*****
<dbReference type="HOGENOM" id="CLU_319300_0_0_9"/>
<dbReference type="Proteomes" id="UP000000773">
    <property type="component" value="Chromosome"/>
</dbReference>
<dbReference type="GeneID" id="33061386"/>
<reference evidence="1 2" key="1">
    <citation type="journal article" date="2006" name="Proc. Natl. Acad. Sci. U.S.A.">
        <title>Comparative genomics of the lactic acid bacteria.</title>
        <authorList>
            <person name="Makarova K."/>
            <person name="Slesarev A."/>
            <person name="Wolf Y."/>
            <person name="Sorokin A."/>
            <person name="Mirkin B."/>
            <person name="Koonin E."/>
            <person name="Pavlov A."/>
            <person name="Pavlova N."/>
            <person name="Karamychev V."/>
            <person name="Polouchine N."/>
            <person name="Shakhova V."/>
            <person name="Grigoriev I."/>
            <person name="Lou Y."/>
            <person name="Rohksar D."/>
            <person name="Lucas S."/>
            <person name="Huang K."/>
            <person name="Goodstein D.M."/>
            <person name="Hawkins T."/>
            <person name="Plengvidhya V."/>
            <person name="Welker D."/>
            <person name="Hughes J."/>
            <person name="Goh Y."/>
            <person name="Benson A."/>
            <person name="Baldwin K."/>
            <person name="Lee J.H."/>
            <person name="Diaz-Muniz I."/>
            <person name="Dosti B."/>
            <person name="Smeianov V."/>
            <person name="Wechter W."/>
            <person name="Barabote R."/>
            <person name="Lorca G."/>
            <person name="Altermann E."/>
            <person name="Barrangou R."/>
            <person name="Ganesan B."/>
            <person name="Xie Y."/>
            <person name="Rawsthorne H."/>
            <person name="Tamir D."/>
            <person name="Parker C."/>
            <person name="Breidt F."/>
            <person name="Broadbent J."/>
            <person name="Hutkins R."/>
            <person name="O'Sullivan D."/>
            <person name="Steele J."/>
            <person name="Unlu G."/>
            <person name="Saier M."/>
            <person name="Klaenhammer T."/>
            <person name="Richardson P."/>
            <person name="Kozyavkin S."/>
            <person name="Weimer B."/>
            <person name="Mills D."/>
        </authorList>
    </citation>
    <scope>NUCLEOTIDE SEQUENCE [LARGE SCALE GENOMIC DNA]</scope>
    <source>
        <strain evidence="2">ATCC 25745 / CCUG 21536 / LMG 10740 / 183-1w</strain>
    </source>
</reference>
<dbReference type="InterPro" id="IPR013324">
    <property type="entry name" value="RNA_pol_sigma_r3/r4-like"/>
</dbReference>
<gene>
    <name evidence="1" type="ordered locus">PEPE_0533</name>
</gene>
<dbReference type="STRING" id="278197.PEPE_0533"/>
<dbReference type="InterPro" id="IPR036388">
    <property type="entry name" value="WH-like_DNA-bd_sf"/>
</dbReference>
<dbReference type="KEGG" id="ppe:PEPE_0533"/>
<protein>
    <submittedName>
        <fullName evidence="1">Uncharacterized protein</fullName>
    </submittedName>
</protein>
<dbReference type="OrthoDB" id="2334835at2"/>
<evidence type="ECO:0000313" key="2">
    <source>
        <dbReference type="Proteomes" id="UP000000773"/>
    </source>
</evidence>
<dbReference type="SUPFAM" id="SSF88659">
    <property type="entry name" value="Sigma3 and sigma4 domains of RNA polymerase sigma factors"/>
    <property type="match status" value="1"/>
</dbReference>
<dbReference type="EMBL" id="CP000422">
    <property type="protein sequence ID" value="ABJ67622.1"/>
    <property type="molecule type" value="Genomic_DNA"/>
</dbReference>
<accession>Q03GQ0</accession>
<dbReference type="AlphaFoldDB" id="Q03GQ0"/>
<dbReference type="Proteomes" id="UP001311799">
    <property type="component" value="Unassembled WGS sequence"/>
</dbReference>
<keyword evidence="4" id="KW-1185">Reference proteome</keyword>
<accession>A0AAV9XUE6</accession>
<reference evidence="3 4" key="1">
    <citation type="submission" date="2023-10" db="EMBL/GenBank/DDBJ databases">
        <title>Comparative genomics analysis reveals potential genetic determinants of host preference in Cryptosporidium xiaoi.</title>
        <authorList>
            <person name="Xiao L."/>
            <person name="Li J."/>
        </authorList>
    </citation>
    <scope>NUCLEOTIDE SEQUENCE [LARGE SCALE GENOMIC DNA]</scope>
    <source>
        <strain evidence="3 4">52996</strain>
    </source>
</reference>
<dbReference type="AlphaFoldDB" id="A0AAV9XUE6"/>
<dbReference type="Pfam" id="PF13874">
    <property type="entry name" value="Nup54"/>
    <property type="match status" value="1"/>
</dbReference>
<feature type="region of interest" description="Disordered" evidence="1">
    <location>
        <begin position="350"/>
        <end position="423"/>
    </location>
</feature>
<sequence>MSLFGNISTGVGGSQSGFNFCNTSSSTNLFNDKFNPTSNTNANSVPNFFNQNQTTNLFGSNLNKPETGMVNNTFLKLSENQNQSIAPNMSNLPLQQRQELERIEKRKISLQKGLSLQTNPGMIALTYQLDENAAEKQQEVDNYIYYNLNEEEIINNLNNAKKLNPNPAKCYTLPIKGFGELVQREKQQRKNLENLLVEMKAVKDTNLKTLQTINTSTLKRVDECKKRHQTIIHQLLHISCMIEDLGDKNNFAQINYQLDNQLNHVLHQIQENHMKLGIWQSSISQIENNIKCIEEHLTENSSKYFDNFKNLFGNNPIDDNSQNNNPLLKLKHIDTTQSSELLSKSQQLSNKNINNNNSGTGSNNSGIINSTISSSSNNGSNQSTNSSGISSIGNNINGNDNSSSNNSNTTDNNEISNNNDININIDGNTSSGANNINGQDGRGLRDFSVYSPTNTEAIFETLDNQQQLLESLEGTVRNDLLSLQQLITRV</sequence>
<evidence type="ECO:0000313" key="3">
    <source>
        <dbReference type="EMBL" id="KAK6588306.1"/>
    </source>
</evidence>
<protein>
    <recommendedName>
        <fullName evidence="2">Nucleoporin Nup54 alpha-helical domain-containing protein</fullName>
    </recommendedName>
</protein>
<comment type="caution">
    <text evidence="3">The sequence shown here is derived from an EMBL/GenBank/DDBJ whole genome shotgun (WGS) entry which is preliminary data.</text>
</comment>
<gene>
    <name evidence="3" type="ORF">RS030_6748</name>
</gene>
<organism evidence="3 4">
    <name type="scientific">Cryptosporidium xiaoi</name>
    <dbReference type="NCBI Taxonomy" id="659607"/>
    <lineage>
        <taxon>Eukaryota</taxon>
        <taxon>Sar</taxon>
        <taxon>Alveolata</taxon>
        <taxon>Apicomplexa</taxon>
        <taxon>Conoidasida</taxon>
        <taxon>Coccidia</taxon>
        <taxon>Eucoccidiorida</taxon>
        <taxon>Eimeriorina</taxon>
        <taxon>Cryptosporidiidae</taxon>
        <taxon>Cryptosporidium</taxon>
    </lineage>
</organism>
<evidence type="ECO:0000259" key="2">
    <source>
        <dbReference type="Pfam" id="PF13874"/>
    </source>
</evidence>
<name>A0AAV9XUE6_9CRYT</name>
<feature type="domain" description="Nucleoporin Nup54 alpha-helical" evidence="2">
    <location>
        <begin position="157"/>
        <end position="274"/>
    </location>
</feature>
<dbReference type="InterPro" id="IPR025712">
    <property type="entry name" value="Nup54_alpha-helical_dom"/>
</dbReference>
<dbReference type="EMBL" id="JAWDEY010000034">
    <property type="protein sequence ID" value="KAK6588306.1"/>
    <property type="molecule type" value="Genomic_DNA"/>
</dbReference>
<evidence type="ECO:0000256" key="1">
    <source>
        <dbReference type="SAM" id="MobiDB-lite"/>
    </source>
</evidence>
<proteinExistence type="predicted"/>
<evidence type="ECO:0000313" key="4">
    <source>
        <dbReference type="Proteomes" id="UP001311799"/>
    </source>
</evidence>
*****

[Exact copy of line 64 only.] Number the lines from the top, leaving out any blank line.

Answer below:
        <strain evidence="2">ATCC 25745 / CCUG 21536 / LMG 10740 / 183-1w</strain>